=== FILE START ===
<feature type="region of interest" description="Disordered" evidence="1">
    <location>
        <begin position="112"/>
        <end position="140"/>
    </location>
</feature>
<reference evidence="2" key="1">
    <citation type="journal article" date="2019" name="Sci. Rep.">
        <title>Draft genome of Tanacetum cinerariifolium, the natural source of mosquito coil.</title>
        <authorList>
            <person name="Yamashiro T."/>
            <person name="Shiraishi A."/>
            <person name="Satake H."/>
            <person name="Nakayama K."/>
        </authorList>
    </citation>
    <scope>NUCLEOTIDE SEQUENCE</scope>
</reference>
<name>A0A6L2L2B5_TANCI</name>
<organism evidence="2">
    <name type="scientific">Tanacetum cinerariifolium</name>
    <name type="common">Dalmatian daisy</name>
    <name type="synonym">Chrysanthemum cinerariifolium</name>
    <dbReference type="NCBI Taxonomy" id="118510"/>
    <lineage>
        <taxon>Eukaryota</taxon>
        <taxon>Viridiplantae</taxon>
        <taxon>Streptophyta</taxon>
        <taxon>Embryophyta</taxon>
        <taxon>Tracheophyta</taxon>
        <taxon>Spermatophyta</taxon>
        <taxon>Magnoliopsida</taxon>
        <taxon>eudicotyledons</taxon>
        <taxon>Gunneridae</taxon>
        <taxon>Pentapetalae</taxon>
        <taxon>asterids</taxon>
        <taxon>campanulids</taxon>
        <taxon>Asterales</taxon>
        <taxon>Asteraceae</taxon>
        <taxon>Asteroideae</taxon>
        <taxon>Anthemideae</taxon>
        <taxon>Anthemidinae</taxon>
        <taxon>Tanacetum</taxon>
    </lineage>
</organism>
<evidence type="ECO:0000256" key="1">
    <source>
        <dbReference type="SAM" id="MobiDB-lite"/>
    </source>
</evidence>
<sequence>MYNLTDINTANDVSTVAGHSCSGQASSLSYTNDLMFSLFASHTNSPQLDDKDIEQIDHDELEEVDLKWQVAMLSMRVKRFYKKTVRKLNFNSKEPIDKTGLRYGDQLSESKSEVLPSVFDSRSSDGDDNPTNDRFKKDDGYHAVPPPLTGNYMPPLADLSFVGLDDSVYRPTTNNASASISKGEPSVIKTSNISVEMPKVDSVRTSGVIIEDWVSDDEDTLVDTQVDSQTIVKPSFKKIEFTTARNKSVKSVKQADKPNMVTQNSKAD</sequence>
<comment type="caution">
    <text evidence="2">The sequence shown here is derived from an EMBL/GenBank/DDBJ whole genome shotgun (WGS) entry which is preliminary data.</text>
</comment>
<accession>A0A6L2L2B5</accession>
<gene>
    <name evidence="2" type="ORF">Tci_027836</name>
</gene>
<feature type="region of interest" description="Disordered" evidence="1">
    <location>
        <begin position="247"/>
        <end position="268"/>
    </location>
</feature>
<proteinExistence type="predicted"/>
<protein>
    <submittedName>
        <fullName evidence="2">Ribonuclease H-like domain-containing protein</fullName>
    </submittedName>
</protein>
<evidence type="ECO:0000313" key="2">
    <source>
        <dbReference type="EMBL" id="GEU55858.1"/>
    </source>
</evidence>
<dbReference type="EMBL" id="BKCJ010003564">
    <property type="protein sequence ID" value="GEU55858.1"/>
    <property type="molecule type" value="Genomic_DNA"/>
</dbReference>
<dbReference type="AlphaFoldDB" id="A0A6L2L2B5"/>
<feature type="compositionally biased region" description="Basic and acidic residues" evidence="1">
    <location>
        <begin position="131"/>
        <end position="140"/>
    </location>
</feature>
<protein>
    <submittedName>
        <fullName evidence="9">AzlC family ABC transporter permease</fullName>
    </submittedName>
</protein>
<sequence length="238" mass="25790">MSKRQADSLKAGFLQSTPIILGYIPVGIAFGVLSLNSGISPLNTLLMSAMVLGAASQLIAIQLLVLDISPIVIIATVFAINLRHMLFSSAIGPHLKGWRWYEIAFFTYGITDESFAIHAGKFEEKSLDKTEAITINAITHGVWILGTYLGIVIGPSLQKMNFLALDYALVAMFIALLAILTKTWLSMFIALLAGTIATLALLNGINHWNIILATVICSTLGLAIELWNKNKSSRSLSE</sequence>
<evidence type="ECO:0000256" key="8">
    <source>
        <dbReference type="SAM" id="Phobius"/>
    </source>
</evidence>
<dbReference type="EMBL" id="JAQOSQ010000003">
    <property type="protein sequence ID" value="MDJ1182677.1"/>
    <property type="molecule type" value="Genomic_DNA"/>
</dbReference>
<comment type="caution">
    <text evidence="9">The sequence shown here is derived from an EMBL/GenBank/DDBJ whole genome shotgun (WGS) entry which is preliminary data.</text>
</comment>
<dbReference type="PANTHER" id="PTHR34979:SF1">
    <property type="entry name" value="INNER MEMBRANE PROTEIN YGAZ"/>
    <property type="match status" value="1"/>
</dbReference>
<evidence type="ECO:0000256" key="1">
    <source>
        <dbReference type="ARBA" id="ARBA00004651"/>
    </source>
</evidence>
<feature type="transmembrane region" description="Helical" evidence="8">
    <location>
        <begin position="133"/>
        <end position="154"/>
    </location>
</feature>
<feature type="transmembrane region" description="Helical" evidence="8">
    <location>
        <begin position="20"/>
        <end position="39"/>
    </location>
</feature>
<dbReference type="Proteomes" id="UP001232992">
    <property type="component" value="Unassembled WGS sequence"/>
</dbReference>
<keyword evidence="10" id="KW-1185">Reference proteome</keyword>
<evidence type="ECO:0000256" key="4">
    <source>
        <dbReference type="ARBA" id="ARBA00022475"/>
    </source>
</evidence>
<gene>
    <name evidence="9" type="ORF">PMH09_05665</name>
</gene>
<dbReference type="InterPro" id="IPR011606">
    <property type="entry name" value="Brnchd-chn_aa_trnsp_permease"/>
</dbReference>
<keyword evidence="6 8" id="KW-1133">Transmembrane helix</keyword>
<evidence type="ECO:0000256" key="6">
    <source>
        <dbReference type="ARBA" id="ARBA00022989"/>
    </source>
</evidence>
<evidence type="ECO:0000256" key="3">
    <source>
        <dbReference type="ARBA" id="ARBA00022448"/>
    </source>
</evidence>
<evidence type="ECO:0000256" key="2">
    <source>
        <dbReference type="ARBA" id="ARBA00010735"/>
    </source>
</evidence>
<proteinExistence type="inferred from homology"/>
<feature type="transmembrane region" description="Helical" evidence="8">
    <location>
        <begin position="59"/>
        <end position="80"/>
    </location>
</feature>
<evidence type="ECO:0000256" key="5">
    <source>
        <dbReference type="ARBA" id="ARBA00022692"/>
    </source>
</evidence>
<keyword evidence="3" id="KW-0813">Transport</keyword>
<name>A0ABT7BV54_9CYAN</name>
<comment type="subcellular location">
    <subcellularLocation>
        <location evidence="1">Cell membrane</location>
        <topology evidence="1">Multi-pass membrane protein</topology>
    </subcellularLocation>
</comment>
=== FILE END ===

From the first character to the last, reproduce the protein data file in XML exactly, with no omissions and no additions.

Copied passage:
<feature type="region of interest" description="Disordered" evidence="1">
    <location>
        <begin position="112"/>
        <end position="140"/>
    </location>
</feature>
<reference evidence="2" key="1">
    <citation type="journal article" date="2019" name="Sci. Rep.">
        <title>Draft genome of Tanacetum cinerariifolium, the natural source of mosquito coil.</title>
        <authorList>
            <person name="Yamashiro T."/>
            <person name="Shiraishi A."/>
            <person name="Satake H."/>
            <person name="Nakayama K."/>
        </authorList>
    </citation>
    <scope>NUCLEOTIDE SEQUENCE</scope>
</reference>
<name>A0A6L2L2B5_TANCI</name>
<organism evidence="2">
    <name type="scientific">Tanacetum cinerariifolium</name>
    <name type="common">Dalmatian daisy</name>
    <name type="synonym">Chrysanthemum cinerariifolium</name>
    <dbReference type="NCBI Taxonomy" id="118510"/>
    <lineage>
        <taxon>Eukaryota</taxon>
        <taxon>Viridiplantae</taxon>
        <taxon>Streptophyta</taxon>
        <taxon>Embryophyta</taxon>
        <taxon>Tracheophyta</taxon>
        <taxon>Spermatophyta</taxon>
        <taxon>Magnoliopsida</taxon>
        <taxon>eudicotyledons</taxon>
        <taxon>Gunneridae</taxon>
        <taxon>Pentapetalae</taxon>
        <taxon>asterids</taxon>
        <taxon>campanulids</taxon>
        <taxon>Asterales</taxon>
        <taxon>Asteraceae</taxon>
        <taxon>Asteroideae</taxon>
        <taxon>Anthemideae</taxon>
        <taxon>Anthemidinae</taxon>
        <taxon>Tanacetum</taxon>
    </lineage>
</organism>
<evidence type="ECO:0000256" key="1">
    <source>
        <dbReference type="SAM" id="MobiDB-lite"/>
    </source>
</evidence>
<sequence>MYNLTDINTANDVSTVAGHSCSGQASSLSYTNDLMFSLFASHTNSPQLDDKDIEQIDHDELEEVDLKWQVAMLSMRVKRFYKKTVRKLNFNSKEPIDKTGLRYGDQLSESKSEVLPSVFDSRSSDGDDNPTNDRFKKDDGYHAVPPPLTGNYMPPLADLSFVGLDDSVYRPTTNNASASISKGEPSVIKTSNISVEMPKVDSVRTSGVIIEDWVSDDEDTLVDTQVDSQTIVKPSFKKIEFTTARNKSVKSVKQADKPNMVTQNSKAD</sequence>
<comment type="caution">
    <text evidence="2">The sequence shown here is derived from an EMBL/GenBank/DDBJ whole genome shotgun (WGS) entry which is preliminary data.</text>
</comment>
<accession>A0A6L2L2B5</accession>
<gene>
    <name evidence="2" type="ORF">Tci_027836</name>
</gene>
<feature type="region of interest" description="Disordered" evidence="1">
    <location>
        <begin position="247"/>
        <end position="268"/>
    </location>
</feature>
<proteinExistence type="predicted"/>
<protein>
    <submittedName>
        <fullName evidence="2">Ribonuclease H-like domain-containing protein</fullName>
    </submittedName>
</protein>
<evidence type="ECO:0000313" key="2">
    <source>
        <dbReference type="EMBL" id="GEU55858.1"/>
    </source>
</evidence>
<dbReference type="EMBL" id="BKCJ010003564">
    <property type="protein sequence ID" value="GEU55858.1"/>
    <property type="molecule type" value="Genomic_DNA"/>
</dbReference>
<dbReference type="AlphaFoldDB" id="A0A6L2L2B5"/>
<feature type="compositionally biased region" description="Basic and acidic residues" evidence="1">
    <location>
        <begin position="131"/>
        <end position="140"/>
    </location>
</feature>
<protein>
    <submittedName>
        <fullName evidence="9">AzlC family ABC transporter permease</fullName>
    </submittedName>
</protein>
<sequence length="238" mass="25790">MSKRQADSLKAGFLQSTPIILGYIPVGIAFGVLSLNSGISPLNTLLMSAMVLGAASQLIAIQLLVLDISPIVIIATVFAINLRHMLFSSAIGPHLKGWRWYEIAFFTYGITDESFAIHAGKFEEKSLDKTEAITINAITHGVWILGTYLGIVIGPSLQKMNFLALDYALVAMFIALLAILTKTWLSMFIALLAGTIATLALLNGINHWNIILATVICSTLGLAIELWNKNKSSRSLSE</sequence>
<evidence type="ECO:0000256" key="8">
    <source>
        <dbReference type="SAM" id="Phobius"/>
    </source>
</evidence>
<dbReference type="EMBL" id="JAQOSQ010000003">
    <property type="protein sequence ID" value="MDJ1182677.1"/>
    <property type="molecule type" value="Genomic_DNA"/>
</dbReference>
<comment type="caution">
    <text evidence="9">The sequence shown here is derived from an EMBL/GenBank/DDBJ whole genome shotgun (WGS) entry which is preliminary data.</text>
</comment>
<dbReference type="PANTHER" id="PTHR34979:SF1">
    <property type="entry name" value="INNER MEMBRANE PROTEIN YGAZ"/>
    <property type="match status" value="1"/>
</dbReference>
<evidence type="ECO:0000256" key="1">
    <source>
        <dbReference type="ARBA" id="ARBA00004651"/>
    </source>
</evidence>
<feature type="transmembrane region" description="Helical" evidence="8">
    <location>
        <begin position="133"/>
        <end position="154"/>
    </location>
</feature>
<feature type="transmembrane region" description="Helical" evidence="8">
    <location>
        <begin position="20"/>
        <end position="39"/>
    </location>
</feature>
<dbReference type="Proteomes" id="UP001232992">
    <property type="component" value="Unassembled WGS sequence"/>
</dbReference>
<keyword evidence="10" id="KW-1185">Reference proteome</keyword>
<evidence type="ECO:0000256" key="4">
    <source>
        <dbReference type="ARBA" id="ARBA00022475"/>
    </source>
</evidence>
<gene>
    <name evidence="9" type="ORF">PMH09_05665</name>
</gene>
<dbReference type="InterPro" id="IPR011606">
    <property type="entry name" value="Brnchd-chn_aa_trnsp_permease"/>
</dbReference>
<keyword evidence="6 8" id="KW-1133">Transmembrane helix</keyword>
<evidence type="ECO:0000256" key="6">
    <source>
        <dbReference type="ARBA" id="ARBA00022989"/>
    </source>
</evidence>
<evidence type="ECO:0000256" key="3">
    <source>
        <dbReference type="ARBA" id="ARBA00022448"/>
    </source>
</evidence>
<evidence type="ECO:0000256" key="2">
    <source>
        <dbReference type="ARBA" id="ARBA00010735"/>
    </source>
</evidence>
<proteinExistence type="inferred from homology"/>
<feature type="transmembrane region" description="Helical" evidence="8">
    <location>
        <begin position="59"/>
        <end position="80"/>
    </location>
</feature>
<evidence type="ECO:0000256" key="5">
    <source>
        <dbReference type="ARBA" id="ARBA00022692"/>
    </source>
</evidence>
<keyword evidence="3" id="KW-0813">Transport</keyword>
<name>A0ABT7BV54_9CYAN</name>
<comment type="subcellular location">
    <subcellularLocation>
        <location evidence="1">Cell membrane</location>
        <topology evidence="1">Multi-pass membrane protein</topology>
    </subcellularLocation>
</comment>